Running a Mark 2 Permeameter Test

Techref Number: 
CITR1005
Authored by: 
Robert Whittle

1) Calibrating the system

  1. The pressure cell and flow pump must be calibrated against a standard.

  2. The probe itself must be demonstrated to be pressure tight. This is done before field work starts by capping off the lower end of the instrument then operating the full permeameter system as if it were a real test.

  3. A successful demonstration would show that even at the lowest flow rates of which the system is capable the internal pressure continues to rise - a leakage path shows itself as an apparent steady state.

  4. The other major source of error is temperature change. A temperature transducer is fitted to the system and the best results are obtained when the temperature changes by no more than a degree over the course of a particular test.

  5. Special drill string where the joints are sealed by 'O' rings must be used for permeability testing. Other forms of sealing are not sufficiently reliable, especially when the joints are subject to flexing as happens when self-boring is taking place.

2) Creating the pocket

  1. This description assumes the pressuremeter has already been self bored to some depth and the system has been flushed to remove cuttings.

  2. Although for research purposes pocket heights at or near zero are important, for site investigation purposes the longer pockets are likely to be of greater interest. It is likely that the first action will be to retract the pressuremeter.

  3. Before moving anything, record the initial stickup.

  4. All movements of the pressuremeter must be done slowly, with the casing pipe open to atmosphere and full of water to avoid suction.

  5. Record the new stick-up and calculate the length of the test pocket.

  6. The suspended probe must be secured so that it cannot move.

3) Bleeding the system prior to starting the test

  1. The casing pipe must be full of water. Initially water is poured down the casing until it appears full. Watch the level for a minute to check for air bubbles and to check that the level is not visibly dropping - this would imply a formation better tested by the falling head technique rather than constant flow. It may indicate significant leakage around the probe - see 4(d) below for a possible fix.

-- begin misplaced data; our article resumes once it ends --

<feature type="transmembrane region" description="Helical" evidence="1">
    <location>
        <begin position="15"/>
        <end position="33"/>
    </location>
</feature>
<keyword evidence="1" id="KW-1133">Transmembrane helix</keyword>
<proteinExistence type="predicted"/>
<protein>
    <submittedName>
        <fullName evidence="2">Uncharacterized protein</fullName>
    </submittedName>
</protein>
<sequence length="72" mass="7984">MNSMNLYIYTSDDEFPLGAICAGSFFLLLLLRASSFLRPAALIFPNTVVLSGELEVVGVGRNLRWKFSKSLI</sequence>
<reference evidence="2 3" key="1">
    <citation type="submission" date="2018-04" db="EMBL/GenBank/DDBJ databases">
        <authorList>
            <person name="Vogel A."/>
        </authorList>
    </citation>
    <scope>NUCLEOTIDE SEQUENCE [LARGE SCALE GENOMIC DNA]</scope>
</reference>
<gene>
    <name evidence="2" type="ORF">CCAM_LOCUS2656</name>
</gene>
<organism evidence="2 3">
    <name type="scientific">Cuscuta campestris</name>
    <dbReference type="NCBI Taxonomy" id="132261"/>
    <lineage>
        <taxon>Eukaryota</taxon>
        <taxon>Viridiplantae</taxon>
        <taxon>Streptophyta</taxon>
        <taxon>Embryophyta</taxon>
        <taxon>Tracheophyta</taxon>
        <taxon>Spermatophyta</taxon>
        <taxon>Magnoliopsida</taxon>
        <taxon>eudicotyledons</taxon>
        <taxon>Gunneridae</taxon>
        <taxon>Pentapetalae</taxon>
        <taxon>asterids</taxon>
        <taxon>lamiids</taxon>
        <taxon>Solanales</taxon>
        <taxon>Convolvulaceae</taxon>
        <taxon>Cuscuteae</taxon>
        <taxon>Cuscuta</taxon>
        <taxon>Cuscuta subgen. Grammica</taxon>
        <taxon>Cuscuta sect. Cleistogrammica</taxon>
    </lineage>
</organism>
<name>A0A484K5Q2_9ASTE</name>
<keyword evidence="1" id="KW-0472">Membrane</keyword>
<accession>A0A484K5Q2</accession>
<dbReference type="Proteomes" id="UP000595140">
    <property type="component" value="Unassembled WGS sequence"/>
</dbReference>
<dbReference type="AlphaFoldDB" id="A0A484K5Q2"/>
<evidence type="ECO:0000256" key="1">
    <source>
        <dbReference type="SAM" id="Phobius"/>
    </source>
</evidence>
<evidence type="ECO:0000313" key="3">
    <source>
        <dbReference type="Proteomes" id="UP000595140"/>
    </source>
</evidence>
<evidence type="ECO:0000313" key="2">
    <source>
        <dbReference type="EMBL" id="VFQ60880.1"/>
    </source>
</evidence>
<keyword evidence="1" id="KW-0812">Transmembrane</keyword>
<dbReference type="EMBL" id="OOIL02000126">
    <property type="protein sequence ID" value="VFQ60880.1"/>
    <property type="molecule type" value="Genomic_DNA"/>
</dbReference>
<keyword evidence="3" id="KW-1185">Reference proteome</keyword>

2. A special LH thread Water Line Adapter is then fitted to the top of the casing. It has an automatic de-airing device (ADAD) on the top but at this stage it is left open. A water line plugs into the side of this and at the other end is connected to a header tank of water. If the reservoir head is small the tank is pressurised to drive water through the water line, filling the pipe and flowing out of the top of the adapter.

  3. Once water is flowing freely from the ADAD the top pressure on the header tank is removed. The observed flow should now be gentle and smooth, free of bubbles.

  4. Now bleed the rest of the system. The header tank is transferred to the flow pump input, and the water line to the flow pump output. The Flow Control Unit (FCU) is set to a fast rate (typically 100mL/Hr) and used to drive the syringes, forcing any air out of the system as water is pumped into the open water line. The syringes and transparent lines are checked for bubbles of air.